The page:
# B.5 Current and circuits SL Paper 1 – IBDP Physics 2025 – Exam Style Questions

IBDP Physics SL 2025 -B.5 Current and circuits SL Paper 1 Exam Style Questions

## Topic: B.5 Current and circuits SL Paper 1

Cells, Circuits, Resistivity, Ohm’s Law, Series & Parallel Circuits, Power In Circuits, Internal Resistance

## Question -B.5 Current and circuits SL Paper 1

Four identical lamps are connected in a circuit. The current through lamp L is I.

The lamps are rearranged using the same cell.

What is the current through $$L$$ ?

A. $$\frac{I}{4}$$

B. $$I$$

C. $$I$$

D. $$2 I$$

Ans:C

Current in both situation will be same as it is similar arrangement

#### Question

$$\mathrm{P}$$ and $$\mathrm{Q}$$ are two conductors of the same material connected in series. $$\mathrm{Q}$$ has a diameter twice that of $$P$$.
What is $$\frac{\text { drift speed of electrons in } P}{\text { drift speed of electrons in } Q}$$ ?

A. 4

B. 2

C. $$\frac{1}{2}$$

D. $$\frac{1}{4}$$

Ans:A

The drift speed of electrons in a conductor depends on various factors, including the current passing through the conductor and its properties. In this scenario, since conductors P and Q are connected in series, they carry the same current. The drift speed is primarily determined by the current, cross-sectional area, charge of the electron, and the number density of electrons in the material.

Let’s consider conductor P with diameter $$d$$ and conductor Q with diameter $$2d$$. The cross-sectional area ($$A$$) of the conductor is directly proportional to the square of its diameter. So, for conductor Q, the cross-sectional area is four times that of conductor P.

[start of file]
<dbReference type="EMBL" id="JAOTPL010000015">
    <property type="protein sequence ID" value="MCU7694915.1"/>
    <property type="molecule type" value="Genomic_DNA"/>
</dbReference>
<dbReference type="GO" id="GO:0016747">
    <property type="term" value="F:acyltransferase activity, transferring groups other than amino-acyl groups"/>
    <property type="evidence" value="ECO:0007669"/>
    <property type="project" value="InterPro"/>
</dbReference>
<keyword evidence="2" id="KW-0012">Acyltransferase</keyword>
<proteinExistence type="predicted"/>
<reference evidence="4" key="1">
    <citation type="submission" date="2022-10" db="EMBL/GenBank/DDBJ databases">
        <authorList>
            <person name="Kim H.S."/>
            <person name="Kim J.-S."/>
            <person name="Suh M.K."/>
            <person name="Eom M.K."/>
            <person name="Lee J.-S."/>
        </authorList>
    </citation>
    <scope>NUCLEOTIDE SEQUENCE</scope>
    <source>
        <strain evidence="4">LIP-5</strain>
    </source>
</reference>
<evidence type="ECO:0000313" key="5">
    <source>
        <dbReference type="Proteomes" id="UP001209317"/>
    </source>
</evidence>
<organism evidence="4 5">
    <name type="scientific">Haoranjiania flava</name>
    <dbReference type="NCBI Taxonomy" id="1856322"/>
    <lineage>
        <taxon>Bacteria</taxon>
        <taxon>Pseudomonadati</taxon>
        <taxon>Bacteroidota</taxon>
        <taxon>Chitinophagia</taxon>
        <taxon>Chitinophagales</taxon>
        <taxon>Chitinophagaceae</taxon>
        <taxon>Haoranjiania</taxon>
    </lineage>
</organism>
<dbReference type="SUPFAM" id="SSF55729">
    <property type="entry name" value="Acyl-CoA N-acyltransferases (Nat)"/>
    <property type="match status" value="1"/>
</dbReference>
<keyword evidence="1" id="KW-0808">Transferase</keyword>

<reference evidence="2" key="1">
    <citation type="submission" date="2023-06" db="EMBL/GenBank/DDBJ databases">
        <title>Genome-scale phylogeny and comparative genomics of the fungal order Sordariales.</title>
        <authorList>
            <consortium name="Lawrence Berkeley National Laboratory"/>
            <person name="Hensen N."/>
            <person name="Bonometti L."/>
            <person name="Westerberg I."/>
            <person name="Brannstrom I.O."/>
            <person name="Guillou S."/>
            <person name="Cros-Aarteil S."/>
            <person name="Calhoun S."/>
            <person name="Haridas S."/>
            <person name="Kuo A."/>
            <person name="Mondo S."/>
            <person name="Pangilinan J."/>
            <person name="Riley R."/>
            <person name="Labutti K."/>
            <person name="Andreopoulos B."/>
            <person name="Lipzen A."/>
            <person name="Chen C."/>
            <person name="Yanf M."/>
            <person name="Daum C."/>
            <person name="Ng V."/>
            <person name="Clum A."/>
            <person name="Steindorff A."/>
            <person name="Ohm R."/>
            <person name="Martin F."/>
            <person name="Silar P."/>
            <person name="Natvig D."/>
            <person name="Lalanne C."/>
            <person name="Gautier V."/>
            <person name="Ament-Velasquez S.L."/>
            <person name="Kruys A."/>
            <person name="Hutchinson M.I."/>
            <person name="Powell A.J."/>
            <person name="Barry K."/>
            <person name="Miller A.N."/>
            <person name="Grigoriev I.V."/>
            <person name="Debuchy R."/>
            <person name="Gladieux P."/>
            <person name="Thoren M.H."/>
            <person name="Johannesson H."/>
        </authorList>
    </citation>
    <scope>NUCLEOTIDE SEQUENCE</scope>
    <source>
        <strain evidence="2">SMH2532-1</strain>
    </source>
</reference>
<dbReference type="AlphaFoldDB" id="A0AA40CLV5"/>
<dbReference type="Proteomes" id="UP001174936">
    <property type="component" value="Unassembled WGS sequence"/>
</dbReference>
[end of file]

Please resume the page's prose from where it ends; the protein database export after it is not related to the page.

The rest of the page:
Given that the current is the same through both conductors and the drift speed is inversely proportional to the cross-sectional area, we can compare the drift speeds of electrons in P and Q as follows:

$\frac{\text{Drift speed in P}}{\text{Drift speed in Q}} = \frac{A_Q}{A_P} = \frac{4A_P}{A_P} = 4$

So, the drift speed of electrons in conductor P is four times that of conductor Q.

#### Question

Two resistors of equal resistance R are connected with two cells of emf e and 2e. Both cells have negligible internal resistance.

What is the current in the resistor labelled $$X$$ ?

A. $$\frac{\varepsilon}{2 R}$$

B. $$\frac{3 \varepsilon}{2 R}$$

C. $$\frac{\varepsilon}{R}$$

D. $$\frac{3 \varepsilon}{R}$$

Ans:C

Potential Difference across X

$2\varepsilon-\varepsilon=\varepsilon$

Potential diff. =current $\times R$

current $$=\frac{\varepsilon}{R}$$

#### Question

A cylindrical conductor of length $$l$$, diameter $$D$$ and resistivity $$\rho$$ has resistance $$R$$. A different cylindrical conductor of resistivity $$2\rho$$, length $$2l$$ and diameter $$2D$$ has a resistance

A.     $$2R$$

B.     $$R$$

C.     $$\frac{R}{2}$$

D.     $$\frac{R}{4}$$

### Markscheme

B

$$R=\rho \frac{L}{A}$$

$$A=\pi r^{2}$$

r=2d

$$A=\pi (2d)^{2}$$

$$A=4\pi d^{2}$$

$$R=\frac{\rho L}{4\pi d^{2}}$$

$$R=\frac{\rho l}{4\pi D^{2} }$$

$$R_{new}=\frac{(2\rho )(2l)}{4\pi (2D)^{2}}$$

$$R_{new}=R$$

#### Question

A circuit consists of a cell of electromotive force (emf) 6.0V and negligible internal resistance connected to two resistors of 4.0Ω.

The resistance of the ammeter is 1.0 Ω. What is the reading of the ammeter?

A. 2.0A

B. 3.0A

C. 4.5A

D. 6.0A

### Markscheme

A

Both  $$4\Omega$$ resistances are connected parallelly so their equivalent will be

$$\frac{4\times 4}{4+4}=2\Omega$$

Now $$2\Omega$$ and $$1\Omega$$  are in series

$$V=i\times R$$

6=i(2+1)

i=2A

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